Germany and Israel share a relationship that includes strategic military cooperation as well as economic and political cooperation. Since 1991 Germany has delivered five Dolphin submarines that can be used to carry nuclear missiles to Israel, and the Germans are a major supplier of Israeli arms and weaponry. In the 1960's it is believed that Israeli "Operation Samson" was in fact a top secret mission to develop a nuclear missile with France's assistance using German reparration funds. According to a 2006 US Congressional Research Service report, German supplied arms played an integral role in fortifying the Israeli military through their conflicts in 1967, 1973, and 1982. German intelligence also played an integral role in the negotiation for the safe return of Israeli soldier Gilad Shalit. In July 2014 it was announced that Germany was going to sell Israel two destroyer battleships for $1 billion Euros in order to help Israel protect it's off-shore natural gas holdings. Germany provided Israel with it's fourth submarine in September 2014. The submarine, known as the INS Tanin docked at Haifa Naval Base on September 24 and is the first submarine that Israel is recieving from the new generation of Dolphin submarines. The INS Tanin can stay underwater for significantly longer than the other 3 Dolphin-class submarines that the Israeli military has. A fifth German built submarine, the INS Rahav, began it's journey from Germany to Israel on December 17, 2015, and arrived on January 12, 2016.
The Israeli Navy has been putting increased effort and funding into their sumbarine program over recent years. Submarines accounted for approximately 35% of the total operational hours of the Israeli Navy in 2010, and by 2013 that number had jumped to 58%. Israeli based Elbit Systems unveiled their new Seagull unmanned surface vehicle on February 8, 2016, costing tens of millions of dollars. The Seagull is a dual-vessel unmanned vehicle to be used offensively, capable of searching for, locating, and sending out other drones to investigate or potentially neutralize underwater mines, or enemy submersibles. The Seagull is capable of being outfitted with equipment for anti-sumbarine missions, sea and port security missions, and electronic warfare missions. The ship is controlled remotely via a satellite link, has a machine gun mounted on the bow, and can operate for 96 hours continuously.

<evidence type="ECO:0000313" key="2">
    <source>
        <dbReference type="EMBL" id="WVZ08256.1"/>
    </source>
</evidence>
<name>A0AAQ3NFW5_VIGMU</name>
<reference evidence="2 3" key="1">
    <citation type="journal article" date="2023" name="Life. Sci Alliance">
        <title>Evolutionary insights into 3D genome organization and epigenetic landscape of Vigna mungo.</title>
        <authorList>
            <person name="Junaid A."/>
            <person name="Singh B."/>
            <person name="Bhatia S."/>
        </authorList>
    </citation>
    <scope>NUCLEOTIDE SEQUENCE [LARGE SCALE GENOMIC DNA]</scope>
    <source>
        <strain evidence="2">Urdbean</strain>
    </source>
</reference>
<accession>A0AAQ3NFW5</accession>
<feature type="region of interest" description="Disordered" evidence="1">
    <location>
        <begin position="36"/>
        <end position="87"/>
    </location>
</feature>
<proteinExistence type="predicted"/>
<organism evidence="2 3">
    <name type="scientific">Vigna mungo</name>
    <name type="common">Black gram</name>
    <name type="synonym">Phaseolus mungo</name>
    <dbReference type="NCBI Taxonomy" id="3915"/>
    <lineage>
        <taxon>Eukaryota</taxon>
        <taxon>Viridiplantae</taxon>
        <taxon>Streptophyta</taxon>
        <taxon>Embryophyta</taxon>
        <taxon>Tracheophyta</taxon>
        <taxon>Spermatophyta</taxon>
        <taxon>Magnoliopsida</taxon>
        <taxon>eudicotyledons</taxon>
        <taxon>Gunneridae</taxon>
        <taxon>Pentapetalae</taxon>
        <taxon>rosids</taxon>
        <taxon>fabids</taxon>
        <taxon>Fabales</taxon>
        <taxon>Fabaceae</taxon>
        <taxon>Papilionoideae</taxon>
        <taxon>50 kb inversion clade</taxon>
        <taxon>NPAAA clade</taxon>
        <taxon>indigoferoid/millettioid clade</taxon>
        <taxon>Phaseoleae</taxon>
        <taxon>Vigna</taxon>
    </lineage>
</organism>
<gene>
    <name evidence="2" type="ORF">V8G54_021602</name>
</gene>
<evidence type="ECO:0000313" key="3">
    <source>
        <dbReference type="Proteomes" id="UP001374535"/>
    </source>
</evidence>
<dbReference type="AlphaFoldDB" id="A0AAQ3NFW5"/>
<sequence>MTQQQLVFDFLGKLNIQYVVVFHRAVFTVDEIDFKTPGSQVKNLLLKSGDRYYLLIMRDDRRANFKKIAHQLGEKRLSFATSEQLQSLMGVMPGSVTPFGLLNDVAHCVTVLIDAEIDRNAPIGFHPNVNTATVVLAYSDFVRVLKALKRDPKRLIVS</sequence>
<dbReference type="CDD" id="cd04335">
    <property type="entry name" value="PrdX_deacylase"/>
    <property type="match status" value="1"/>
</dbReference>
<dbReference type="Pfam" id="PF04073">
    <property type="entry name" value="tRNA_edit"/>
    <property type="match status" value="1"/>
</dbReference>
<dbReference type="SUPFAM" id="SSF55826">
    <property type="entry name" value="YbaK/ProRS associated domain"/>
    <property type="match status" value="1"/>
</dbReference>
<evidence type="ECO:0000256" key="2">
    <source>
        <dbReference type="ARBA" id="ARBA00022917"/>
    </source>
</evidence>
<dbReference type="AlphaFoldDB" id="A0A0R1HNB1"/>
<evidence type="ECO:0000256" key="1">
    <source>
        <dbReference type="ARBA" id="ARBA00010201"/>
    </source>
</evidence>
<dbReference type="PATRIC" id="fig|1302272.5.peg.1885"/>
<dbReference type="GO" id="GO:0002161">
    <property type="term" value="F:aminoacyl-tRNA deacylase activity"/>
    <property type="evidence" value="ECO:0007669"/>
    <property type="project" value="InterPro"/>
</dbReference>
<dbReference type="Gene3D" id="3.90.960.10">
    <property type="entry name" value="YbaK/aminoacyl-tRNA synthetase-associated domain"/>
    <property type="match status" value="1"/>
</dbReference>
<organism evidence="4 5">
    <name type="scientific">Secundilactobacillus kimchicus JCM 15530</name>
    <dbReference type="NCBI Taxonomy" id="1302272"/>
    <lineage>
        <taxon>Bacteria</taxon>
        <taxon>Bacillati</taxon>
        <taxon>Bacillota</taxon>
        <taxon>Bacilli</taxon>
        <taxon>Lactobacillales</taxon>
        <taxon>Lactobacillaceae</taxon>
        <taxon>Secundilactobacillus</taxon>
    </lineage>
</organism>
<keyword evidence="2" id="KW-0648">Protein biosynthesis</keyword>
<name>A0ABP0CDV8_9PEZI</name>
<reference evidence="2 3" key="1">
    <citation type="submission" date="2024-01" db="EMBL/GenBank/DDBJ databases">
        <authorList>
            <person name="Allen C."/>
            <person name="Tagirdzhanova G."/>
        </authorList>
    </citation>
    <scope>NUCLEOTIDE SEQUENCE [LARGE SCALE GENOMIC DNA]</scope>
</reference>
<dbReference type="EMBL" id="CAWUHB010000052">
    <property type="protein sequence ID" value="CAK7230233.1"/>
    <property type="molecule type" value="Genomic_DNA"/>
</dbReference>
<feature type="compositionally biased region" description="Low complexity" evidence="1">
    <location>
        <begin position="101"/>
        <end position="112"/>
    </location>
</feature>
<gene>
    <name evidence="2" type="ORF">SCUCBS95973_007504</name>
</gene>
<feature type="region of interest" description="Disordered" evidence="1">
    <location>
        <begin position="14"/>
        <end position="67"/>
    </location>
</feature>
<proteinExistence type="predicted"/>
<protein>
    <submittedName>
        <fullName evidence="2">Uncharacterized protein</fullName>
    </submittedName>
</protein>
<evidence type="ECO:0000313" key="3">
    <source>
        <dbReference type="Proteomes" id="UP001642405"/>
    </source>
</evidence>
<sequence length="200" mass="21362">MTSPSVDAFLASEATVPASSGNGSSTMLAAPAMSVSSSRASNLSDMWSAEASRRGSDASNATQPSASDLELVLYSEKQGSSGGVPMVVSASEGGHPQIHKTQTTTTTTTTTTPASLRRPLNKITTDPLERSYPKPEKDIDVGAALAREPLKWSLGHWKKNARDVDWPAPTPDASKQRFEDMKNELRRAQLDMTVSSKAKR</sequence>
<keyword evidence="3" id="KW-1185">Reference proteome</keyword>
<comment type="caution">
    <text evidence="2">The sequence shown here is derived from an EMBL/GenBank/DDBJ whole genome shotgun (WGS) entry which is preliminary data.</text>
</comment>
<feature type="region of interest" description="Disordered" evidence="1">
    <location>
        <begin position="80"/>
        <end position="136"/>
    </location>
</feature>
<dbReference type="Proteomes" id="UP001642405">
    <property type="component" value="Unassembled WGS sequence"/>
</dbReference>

Sources: Israel Defense Forces;
Fishman, Alex. “Doomsday Weapon: Israel's Submarines,” Ynet News (September 10, 2011);
“The INS Rahav, the Israeli Navy's 5th Dolphin-class submarine, was inaugurated today by the IDF and Ministry of Defense at a ceremony in Germany,” IDF Spokesperson (May 29, 2014);
Schwartz, Amy. "Inside the Germany-Israel Relationship" Moment Magazine. (June 10, 2014);
Heller, Or. “Peacetime or wartime: Israel's long naval arm,” Israel Defense (October 10, 2015);
Lappin, Yaakov. “Israeli firm's new unmanned sea vehicle hits submarines with torpedoes,” Jerusalem Post, (February 8, 2016);